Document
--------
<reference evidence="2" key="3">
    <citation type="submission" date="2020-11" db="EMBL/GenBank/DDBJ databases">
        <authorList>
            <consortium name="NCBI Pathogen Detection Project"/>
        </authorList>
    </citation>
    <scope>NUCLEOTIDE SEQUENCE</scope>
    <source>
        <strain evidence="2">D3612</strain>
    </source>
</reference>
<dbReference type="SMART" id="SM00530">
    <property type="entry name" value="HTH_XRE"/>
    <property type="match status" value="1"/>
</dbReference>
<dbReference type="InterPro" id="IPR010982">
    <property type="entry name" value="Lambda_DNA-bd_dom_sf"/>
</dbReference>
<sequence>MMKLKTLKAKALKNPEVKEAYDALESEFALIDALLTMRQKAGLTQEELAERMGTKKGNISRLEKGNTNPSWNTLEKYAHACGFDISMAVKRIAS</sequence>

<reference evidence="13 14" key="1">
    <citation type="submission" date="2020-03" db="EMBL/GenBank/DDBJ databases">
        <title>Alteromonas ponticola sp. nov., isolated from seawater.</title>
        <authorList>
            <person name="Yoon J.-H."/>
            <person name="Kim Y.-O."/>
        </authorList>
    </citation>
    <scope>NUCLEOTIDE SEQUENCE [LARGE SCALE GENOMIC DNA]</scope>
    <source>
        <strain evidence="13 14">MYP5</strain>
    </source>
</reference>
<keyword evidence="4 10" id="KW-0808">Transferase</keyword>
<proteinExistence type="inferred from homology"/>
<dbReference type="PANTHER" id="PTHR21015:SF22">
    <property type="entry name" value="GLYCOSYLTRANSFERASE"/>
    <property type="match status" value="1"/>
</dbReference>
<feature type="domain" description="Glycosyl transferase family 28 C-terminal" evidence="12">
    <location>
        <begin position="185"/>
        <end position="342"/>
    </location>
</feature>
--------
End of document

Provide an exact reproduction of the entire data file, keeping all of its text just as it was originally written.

<reference evidence="2" key="3">
    <citation type="submission" date="2020-11" db="EMBL/GenBank/DDBJ databases">
        <authorList>
            <consortium name="NCBI Pathogen Detection Project"/>
        </authorList>
    </citation>
    <scope>NUCLEOTIDE SEQUENCE</scope>
    <source>
        <strain evidence="2">D3612</strain>
    </source>
</reference>
<dbReference type="SMART" id="SM00530">
    <property type="entry name" value="HTH_XRE"/>
    <property type="match status" value="1"/>
</dbReference>
<dbReference type="InterPro" id="IPR010982">
    <property type="entry name" value="Lambda_DNA-bd_dom_sf"/>
</dbReference>
<sequence>MMKLKTLKAKALKNPEVKEAYDALESEFALIDALLTMRQKAGLTQEELAERMGTKKGNISRLEKGNTNPSWNTLEKYAHACGFDISMAVKRIAS</sequence>

<reference evidence="13 14" key="1">
    <citation type="submission" date="2020-03" db="EMBL/GenBank/DDBJ databases">
        <title>Alteromonas ponticola sp. nov., isolated from seawater.</title>
        <authorList>
            <person name="Yoon J.-H."/>
            <person name="Kim Y.-O."/>
        </authorList>
    </citation>
    <scope>NUCLEOTIDE SEQUENCE [LARGE SCALE GENOMIC DNA]</scope>
    <source>
        <strain evidence="13 14">MYP5</strain>
    </source>
</reference>
<keyword evidence="4 10" id="KW-0808">Transferase</keyword>
<proteinExistence type="inferred from homology"/>
<dbReference type="PANTHER" id="PTHR21015:SF22">
    <property type="entry name" value="GLYCOSYLTRANSFERASE"/>
    <property type="match status" value="1"/>
</dbReference>
<feature type="domain" description="Glycosyl transferase family 28 C-terminal" evidence="12">
    <location>
        <begin position="185"/>
        <end position="342"/>
    </location>
</feature>